Fascination with colour
Like the present, the ancient world was fascinated by colour. Early on, people used natural materials as pigments to colour architectural elements, works of art or even everyday objects and utensils. Unlike dyes, pigments are practically insoluble in solution and are suspended as solid particles.
Origin and processing of pigments
Some materials used to make pigments were precious and may have been traded over long distances, others were widely available. Yet little is known about where these materials came from and where they were processed. Not only the nodes along the way from mine to artwork are still in the dark, but also the sources of pigment raw materials. This is remarkable because certain materials were used consistently and over long periods of time, which could indicate standardised production and procurement patterns. Moreover, ancient writers mention a preference for specific materials from specific regions.
New approach within archaeology
The Project „COLOR IN A NEW LIGHT - Origins, Trade and Cultural Significance of Ancient Pigments” (HUE) by Alexandra Rodler pursues an important new approach in archaeology: the analysis of the origins and production technologies of pigments are expected to deepen our understanding of cultural and technological change and connections through trade.
For this purpose, a pigment-specific reference database and analytical tools will be established with this project for evaluating the origin of pigments that were widespread in the Greco-Roman world, both spatially and temporally. These include both common and rare as well as barely processed pigments (ochre, cinnabar, orpiment) and highly processed multi-component pigments (lead pigments, Egyptian blue). The reference database and toolset will be tested for sites in central Italy, western Turkey and Aegean islands within a narrow time window (1st century BC – 1st century AD) for several important nodes of the ancient pigment industry as well as for an extended time frame up to 1300 BC. The study examines how de-/centralized and dis-/connected the trade in pigments for readily available and expensive materials was and how this was organised at the intersection of different pyrotechnologies.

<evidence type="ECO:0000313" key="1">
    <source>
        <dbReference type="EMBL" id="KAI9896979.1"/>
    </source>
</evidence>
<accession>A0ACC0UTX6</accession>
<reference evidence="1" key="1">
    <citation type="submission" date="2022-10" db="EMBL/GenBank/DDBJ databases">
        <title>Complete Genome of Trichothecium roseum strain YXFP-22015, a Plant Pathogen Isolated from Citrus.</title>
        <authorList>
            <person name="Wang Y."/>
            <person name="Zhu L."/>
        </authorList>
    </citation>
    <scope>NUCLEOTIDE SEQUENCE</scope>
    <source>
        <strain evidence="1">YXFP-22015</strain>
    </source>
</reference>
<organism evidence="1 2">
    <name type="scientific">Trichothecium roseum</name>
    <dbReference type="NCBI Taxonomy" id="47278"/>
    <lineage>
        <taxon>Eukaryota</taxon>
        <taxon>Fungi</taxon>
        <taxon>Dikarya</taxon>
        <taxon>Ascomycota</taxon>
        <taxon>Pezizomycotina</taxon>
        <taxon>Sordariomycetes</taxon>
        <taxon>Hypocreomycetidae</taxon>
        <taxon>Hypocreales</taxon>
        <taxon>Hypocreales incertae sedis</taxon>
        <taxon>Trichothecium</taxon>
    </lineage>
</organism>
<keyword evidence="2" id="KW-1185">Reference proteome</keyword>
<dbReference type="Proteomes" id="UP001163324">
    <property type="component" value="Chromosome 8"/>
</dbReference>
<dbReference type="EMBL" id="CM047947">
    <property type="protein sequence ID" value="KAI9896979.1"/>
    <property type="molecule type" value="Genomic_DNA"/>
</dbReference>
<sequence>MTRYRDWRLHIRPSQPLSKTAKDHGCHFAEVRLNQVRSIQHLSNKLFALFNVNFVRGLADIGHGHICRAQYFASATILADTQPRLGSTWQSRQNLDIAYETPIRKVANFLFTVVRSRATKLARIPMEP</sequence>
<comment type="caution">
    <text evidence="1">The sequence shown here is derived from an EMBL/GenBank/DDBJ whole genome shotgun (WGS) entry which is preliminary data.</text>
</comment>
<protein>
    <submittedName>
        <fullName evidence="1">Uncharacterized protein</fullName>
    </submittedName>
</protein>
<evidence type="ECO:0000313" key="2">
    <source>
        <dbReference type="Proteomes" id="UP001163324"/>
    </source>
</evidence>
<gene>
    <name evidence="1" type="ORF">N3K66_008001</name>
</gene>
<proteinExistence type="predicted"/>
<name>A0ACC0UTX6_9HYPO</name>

The goals of this project include developing a comprehensive approach to assessing the origin of raw materials, trade and technological developments of pigments in antiquity and with this, the significance of colour in cultural contexts. At its core, this project develops an open access database and uses the collected data to evaluate pigments as carriers of cultural information as well as for the visualisation of colour networks.
About the researcher
Alexandra Rodler studied Geology-Geoscience and received her PhD from the University of Copenhagen in 2016. In 2016, she joined the Polychromy Research Group at the Ny Carlsberg Glyptotek. Then in 2018, the Saxo Institute, University of Copenhagen, and in 2019 the AMGC research group at Free University of Brussels. In 2020, she joined the research group »Object itineraries« at the Austrian Archaeological Institute at the OeAW with a MSCA fellowship. Her research focuses on the origin, use and significance of colourants in the human past.